Tackling the Gender Wage Gap: 2 Recent Amicus Briefs to 9th Circuit Court

October 7. 2019
Jess Eagle


ERA recently filed briefs on behalf of women’s and workers’ groups nationwide in two significant equal pay cases that are pending in the 9th Circuit Court of Appeals.

In both cases, ERA and amici urge the Court to broadly interpret federal equal pay laws in order to actually address specific employment practices that allow the gender wage gap to persist. Read more about our arguments below.

 

Relying on prior salary perpetuates pay discrimination

On September 20, we continued to support Fresno education specialist Aileen Rizo, whose long battle for equal pay has been considered by the 9th Circuit Court of Appeals twice before, and is being reviewed a third time after the U.S. Supreme Court vacated the en banc opinion written by the late Hon. Stephen Reinhardt and sent it back to the Ninth Circuit earlier this year.

[I]t is illogical to conclude that Congress intended to allow employers to justify violations based on the historical wage inequities that the law was enacted to eradicate in the first place. — ERA in our amicus brief to the 9th Circuit Court of Appeals

Judge Reinhardt’s opinion — expressing the unanimous opinion of all eleven 9th Circuit judges on the en banc panel — strongly favored ERA’s argument that a person’s prior salary cannot be used as an excuse to justify paying them less than someone of the opposite sex for equal work. This important ruling drew on arguments that ERA had advanced in an amicus brief filed in May 2017, which highlighted how using prior salary to determine a new hire’s pay allows pay discrimination to follow women and people of color from job to job.

This time around, ERA submitted a second amicus brief, signed by 21 other workers’- and women’s-rights organizations, building on our original argument. We emphasize that, if the court agrees employers should not be able to rely on prior salary alone to justify a pay differential, then they should not be able to rely on prior salary at all to justify paying someone less — even in combination with other legitimate factors like differing levels of prior experience or education — because it perpetuates gender discrimination.

 Our brief reminds the Court of why Congress passed the federal Equal Pay Act 56 years ago:

  • “[I]t is illogical to conclude that Congress intended to allow employers to justify violations based on the historical wage inequities that the law was enacted to eradicate in the first place.”

Market forces are no excuse for unequal pay

On September 30, we teamed up with Lieff Cabraser Heimann & Bernstein to file another amicus brief with the 9th Circuit Court of Appeals in Freyd v. Univ. of Oregon, supporting psychology professor Jennifer Freyd, who is appealing the dismissal of her equal pay and gender discrimination claims against the University of Oregon. Our amicus brief was joined by 47 women’s, civil, and workers’ rights organizations as well as 57 professors.

Dr. Freyd, a renowned psychology professor who is widely recognized as a leading scholar in her field, sued the University of Oregon after learning that she was being paid substantially less than male colleagues in her department who hold the same positions, have less seniority, and are no more accomplished. The University’s own self-study and an external review both concluded that there were significant gender-based pay disparities among full professors in Freyd’s department, and that these differences were due to the University’s practice of giving  “retention raises” to faculty members who pursued outside offers and used them to negotiate higher pay. In Freyd’s department, only 5 of 26 retention raises went to women, even though they comprise half of the faculty. The district court nonetheless dismissed her claims, finding that she failed to show she did “equal work” to her male colleagues, and that the data on retention raises going mostly to men was not “statistically significant” enough to prove discrimination.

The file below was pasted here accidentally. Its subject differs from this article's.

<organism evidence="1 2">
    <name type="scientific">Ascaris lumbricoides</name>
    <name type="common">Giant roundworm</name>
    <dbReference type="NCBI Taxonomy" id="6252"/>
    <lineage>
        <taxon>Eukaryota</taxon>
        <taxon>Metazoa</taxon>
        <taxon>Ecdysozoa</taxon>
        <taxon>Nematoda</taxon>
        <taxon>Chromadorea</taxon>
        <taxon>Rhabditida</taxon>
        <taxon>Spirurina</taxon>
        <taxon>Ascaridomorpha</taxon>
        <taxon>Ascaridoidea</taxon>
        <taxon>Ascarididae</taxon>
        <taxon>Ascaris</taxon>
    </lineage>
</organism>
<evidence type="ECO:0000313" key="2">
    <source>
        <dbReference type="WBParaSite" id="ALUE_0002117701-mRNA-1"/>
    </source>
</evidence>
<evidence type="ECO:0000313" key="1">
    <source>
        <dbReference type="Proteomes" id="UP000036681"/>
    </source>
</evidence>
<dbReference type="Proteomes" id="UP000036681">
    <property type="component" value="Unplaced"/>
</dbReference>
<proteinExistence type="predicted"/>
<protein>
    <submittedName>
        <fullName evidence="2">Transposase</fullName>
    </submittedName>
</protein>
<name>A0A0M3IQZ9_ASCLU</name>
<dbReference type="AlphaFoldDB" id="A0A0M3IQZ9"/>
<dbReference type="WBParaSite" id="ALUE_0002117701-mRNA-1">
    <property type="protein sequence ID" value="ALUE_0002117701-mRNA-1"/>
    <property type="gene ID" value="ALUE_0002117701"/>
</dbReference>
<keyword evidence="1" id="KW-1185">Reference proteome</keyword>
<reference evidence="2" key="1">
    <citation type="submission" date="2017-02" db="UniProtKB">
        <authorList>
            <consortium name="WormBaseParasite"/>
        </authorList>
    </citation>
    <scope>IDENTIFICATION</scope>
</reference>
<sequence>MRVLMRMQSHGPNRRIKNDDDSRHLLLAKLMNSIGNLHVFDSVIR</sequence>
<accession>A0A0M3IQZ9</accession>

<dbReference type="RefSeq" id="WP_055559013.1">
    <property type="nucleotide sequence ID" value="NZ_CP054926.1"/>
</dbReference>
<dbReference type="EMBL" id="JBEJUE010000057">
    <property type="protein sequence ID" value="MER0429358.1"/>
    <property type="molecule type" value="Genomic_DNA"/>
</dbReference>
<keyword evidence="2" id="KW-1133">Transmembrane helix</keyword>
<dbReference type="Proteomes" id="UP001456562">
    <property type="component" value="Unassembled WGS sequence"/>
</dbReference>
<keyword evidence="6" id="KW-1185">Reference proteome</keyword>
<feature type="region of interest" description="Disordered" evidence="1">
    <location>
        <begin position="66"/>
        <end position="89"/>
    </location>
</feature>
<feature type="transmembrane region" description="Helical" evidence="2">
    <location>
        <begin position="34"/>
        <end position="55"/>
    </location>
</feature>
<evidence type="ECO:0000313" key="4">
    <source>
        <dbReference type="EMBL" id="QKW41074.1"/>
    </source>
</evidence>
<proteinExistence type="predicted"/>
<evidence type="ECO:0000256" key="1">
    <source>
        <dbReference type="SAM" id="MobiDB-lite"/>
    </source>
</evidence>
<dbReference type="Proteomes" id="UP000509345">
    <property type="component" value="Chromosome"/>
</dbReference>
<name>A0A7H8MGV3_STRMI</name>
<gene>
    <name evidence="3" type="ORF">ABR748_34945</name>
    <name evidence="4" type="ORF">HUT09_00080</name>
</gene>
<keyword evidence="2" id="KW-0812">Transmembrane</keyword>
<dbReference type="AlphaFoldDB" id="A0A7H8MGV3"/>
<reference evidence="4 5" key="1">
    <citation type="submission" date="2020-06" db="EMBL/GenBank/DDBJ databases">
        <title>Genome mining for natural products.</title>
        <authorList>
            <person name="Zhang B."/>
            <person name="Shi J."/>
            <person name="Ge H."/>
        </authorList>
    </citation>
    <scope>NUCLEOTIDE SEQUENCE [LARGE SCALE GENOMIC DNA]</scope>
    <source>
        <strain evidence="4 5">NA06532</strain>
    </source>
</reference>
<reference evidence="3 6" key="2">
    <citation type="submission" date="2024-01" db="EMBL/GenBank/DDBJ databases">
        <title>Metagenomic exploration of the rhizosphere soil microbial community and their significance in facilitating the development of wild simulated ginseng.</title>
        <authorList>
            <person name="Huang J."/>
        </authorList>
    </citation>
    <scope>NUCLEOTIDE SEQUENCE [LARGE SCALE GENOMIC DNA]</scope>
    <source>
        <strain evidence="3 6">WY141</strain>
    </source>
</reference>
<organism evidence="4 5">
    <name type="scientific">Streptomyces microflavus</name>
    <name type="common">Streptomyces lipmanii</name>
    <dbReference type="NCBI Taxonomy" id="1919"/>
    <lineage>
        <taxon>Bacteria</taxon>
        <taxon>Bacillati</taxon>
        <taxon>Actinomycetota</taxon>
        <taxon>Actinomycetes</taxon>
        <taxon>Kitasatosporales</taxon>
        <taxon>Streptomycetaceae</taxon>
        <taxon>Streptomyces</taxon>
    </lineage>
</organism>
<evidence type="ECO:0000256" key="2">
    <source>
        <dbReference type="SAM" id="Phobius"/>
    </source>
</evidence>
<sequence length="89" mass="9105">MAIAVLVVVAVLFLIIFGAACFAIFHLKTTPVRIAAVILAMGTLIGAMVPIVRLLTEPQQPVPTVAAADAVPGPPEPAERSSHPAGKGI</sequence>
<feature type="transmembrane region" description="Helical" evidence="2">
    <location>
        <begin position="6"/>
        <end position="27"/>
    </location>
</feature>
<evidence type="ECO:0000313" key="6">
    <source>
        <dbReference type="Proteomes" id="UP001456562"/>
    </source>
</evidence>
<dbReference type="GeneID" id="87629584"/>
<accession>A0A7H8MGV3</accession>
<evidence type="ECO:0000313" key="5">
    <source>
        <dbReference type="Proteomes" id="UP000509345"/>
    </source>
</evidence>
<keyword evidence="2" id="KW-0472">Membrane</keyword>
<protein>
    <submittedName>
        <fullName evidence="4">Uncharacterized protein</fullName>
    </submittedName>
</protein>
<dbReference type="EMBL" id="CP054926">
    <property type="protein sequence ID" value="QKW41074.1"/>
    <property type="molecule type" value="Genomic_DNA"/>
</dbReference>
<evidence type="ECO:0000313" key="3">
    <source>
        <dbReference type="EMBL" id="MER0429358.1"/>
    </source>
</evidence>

These two cases present an opportunity for the Court to affirm that the Equal Pay Act of 1963 is not a dead letter, even if its central promise — of equal pay for equal work — has yet to be fulfilled. Millions of working women and their families that count on them can’t afford to wait another 60 years for equal pay. — Jennifer Reisch, ERA Legal Director

As we did in Rizo, our amicus brief in Freyd discusses how important it is for courts to broadly interpret equal pay laws to protect workers. We argue that allowing an employer to rely on market-based excuses to justify pay differences between women and men doing the same job contradicts the purpose of equal pay laws themselves, and perpetuates the gender wage gap:

  • “While the [Equal Pay Act] does not prohibit an employer from offering retention raises per se, this Court should join others in concluding that an employer cannot proffer such a practice…to justify paying a woman less for equal work— especially where it fails to present evidence that women are offered the same opportunities to negotiate as their male counterparts.
  • …Simply put: a desire to attract and retain ‘the best and the brightest’ does not relieve an employer of its legal duty to provide equal pay for equal work.

“These two cases present an opportunity for the Court to affirm that the Equal Pay Act of 1963 is not a dead letter, even if its central promise — of equal pay for equal work — has yet to be fulfilled,”  said ERA Legal Director Jennifer Reisch. “Millions of working women and their families that count on them can’t afford to wait another 60 years for equal pay.”

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